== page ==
Monday, September 10, 2018

Arlene Corwin writes

Meta- (Beyond)

Something’s joining us to everything.
You’re breathing in, you’re breathing out –
How does what comes in come about?
‘Tween seen and known, the provable and shown
Is something even genius can’t do more than hint at:
Something meta-.
Breath-tools, breath-excused
Designed to live here in this atmosphere
Extracting, giving, taking,
Driven to survive:
A generational archive.

Where, from, why?
Breathe Art Print by Makus Art
Breathe -- Makus Art (Justina Maku Bisset)

1 comment:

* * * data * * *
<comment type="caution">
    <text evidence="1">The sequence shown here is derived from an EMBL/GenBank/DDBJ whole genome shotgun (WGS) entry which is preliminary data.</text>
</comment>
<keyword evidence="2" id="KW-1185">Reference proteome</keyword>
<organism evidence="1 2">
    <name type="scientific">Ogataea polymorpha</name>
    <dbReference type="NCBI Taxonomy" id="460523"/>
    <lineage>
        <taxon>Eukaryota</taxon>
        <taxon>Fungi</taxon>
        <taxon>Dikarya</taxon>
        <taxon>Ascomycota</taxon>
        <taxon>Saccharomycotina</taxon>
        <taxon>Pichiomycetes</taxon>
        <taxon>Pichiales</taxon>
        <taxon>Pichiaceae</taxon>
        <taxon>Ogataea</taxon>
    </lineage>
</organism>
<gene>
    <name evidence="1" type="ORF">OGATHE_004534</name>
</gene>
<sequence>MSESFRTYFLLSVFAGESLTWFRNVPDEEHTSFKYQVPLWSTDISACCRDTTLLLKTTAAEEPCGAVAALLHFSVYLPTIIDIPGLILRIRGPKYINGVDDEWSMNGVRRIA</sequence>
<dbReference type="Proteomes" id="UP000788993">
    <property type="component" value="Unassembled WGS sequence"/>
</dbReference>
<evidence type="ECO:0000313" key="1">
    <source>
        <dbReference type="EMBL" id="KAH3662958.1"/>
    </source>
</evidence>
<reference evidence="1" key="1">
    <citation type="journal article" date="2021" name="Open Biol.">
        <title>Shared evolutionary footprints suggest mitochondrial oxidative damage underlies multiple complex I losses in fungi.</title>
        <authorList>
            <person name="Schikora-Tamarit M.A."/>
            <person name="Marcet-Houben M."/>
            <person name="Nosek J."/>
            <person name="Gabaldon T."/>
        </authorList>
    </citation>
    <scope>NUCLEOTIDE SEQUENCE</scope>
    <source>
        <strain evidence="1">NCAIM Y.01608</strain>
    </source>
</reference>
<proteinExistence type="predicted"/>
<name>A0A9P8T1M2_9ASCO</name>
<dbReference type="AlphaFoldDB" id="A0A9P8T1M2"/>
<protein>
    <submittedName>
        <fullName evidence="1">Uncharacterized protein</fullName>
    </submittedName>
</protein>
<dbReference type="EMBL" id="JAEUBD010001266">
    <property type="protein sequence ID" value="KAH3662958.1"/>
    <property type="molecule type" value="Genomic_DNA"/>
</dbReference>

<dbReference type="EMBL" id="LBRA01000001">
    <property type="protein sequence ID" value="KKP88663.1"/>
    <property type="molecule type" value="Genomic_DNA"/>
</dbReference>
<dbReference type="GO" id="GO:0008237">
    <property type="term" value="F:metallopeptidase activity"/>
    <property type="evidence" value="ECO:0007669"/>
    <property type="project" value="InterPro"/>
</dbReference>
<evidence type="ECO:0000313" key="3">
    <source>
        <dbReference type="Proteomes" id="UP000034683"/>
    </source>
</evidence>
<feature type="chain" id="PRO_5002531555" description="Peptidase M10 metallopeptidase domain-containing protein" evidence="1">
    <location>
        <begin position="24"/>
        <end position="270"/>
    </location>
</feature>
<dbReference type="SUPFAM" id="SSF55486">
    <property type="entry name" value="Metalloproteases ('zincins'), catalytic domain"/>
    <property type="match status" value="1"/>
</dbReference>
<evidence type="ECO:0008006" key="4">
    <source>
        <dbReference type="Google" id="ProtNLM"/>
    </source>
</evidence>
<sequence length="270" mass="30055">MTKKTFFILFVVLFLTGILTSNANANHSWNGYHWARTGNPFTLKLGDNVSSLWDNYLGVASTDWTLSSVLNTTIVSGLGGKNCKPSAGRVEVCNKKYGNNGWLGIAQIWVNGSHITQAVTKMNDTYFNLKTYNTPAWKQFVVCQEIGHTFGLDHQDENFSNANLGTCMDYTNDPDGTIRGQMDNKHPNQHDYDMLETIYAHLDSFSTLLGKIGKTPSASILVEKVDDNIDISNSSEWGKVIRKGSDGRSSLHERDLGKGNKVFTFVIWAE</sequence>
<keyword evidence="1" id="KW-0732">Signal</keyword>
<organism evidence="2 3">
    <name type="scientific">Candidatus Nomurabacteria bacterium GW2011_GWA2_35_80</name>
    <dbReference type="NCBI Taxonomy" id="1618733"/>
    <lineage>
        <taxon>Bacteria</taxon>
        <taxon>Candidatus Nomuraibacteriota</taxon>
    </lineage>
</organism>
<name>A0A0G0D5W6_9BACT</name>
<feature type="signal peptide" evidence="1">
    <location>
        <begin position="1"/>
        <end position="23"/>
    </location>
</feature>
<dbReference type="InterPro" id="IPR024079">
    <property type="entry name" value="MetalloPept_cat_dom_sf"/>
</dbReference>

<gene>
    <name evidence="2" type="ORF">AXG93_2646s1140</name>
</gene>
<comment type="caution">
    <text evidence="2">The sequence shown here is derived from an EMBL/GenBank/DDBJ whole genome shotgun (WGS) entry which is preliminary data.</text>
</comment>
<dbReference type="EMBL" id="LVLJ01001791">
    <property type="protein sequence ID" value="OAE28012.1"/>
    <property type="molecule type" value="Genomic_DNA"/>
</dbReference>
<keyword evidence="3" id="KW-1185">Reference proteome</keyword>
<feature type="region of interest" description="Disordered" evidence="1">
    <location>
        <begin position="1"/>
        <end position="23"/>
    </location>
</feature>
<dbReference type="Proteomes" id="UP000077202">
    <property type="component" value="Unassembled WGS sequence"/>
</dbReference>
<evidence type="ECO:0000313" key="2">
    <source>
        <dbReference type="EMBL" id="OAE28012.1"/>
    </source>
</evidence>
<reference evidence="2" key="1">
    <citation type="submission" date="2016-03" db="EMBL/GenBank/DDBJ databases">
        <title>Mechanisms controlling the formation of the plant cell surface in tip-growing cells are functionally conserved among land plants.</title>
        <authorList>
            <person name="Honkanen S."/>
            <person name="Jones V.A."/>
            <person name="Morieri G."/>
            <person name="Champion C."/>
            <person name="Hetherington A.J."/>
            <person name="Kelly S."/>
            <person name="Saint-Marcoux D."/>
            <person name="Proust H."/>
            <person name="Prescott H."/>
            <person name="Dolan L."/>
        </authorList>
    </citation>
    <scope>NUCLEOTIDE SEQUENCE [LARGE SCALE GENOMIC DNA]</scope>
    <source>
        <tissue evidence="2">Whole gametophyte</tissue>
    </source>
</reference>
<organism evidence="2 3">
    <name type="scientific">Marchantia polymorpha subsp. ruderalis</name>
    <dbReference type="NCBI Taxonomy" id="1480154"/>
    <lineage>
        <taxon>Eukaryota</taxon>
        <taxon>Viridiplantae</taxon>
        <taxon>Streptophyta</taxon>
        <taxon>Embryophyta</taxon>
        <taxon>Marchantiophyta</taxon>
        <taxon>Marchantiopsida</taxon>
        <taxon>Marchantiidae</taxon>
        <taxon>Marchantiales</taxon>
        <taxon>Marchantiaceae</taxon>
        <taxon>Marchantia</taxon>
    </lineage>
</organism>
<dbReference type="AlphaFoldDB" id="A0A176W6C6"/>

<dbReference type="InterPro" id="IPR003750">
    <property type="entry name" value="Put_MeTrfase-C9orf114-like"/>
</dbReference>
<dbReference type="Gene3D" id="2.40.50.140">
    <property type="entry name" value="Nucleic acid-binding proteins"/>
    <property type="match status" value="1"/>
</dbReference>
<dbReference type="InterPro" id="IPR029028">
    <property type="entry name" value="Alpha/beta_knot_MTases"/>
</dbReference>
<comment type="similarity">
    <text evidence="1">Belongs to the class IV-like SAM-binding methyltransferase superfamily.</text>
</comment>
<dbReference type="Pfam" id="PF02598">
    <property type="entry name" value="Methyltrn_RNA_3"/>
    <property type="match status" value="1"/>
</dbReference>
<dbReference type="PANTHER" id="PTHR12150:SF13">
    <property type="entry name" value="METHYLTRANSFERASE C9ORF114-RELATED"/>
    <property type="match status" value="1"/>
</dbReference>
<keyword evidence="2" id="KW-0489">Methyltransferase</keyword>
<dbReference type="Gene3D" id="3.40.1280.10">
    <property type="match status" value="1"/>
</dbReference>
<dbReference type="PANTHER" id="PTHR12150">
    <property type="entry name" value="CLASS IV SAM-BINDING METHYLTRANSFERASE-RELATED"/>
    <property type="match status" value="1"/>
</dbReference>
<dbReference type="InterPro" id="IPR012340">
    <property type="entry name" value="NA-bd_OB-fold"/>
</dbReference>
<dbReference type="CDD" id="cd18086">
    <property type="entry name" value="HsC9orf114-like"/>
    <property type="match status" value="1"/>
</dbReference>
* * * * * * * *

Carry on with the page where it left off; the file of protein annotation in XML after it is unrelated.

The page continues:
1. The Greek "meta" was a prefix meaning "after," "beside," "with," or "among," but also "adjacent," "self," and "beyond." Its use in English is a back-formation (the creation of a neologism by removing actual or supposed prefixes or suffixes) from the word "metaphysics." In the 1st century BCE after Apellikon, tyrant of Athens, was defeated by the Romans, his extensive library was taken to Roma by general Lucius Cornelius Sulla Felix; Andronikos ho Rhodios (Andronicus of Rhodes) then published a new edition of the works of the 4th-century-BCE philosopher Aristoteles which formed the basis of the extant texts, who named one of his books "Metaphysics" because it followed the book that was listed after "Physics." Because that book discussed natures that exist beyond physical reality, "metaphysics" came to mean "the science of what is beyond the physical" rather than "the book that comes after 'Physics.'" In modern times the prefix has been employed to indicate a concept which is an abstraction behind another concept, used to complete or add to the latter. For example, "metadata" are data about data, or a meta-joke would be a joke about jokes. This usage only dates back to 1917; the mathematician David Hilbert proposed the study of metamathematics in 1920, and by the end of the decade meta was regularly being added to specific nouns. Logician Willard Van Orman Quine coined "metatheorem" in which 'meta" was used to mean "an X about X" for the 1st time. This meaning was popularized by Douglas Hofstadter in his 1979 book "Gödel, Escher, Bach." he also used "meta" as a standalone adjective and as a directional preposition (he coined the phrase "going meta" to describe the rhetorical trick of taking a debate to a different level of abstraction). He also associated the term with strange loops (cyclic structures that go through several levels in a hierarchical system in order to return to the beginning, as in the drawings by M. C. Escher or in Johann Sebastian Bach's "Canon 5. a 2"


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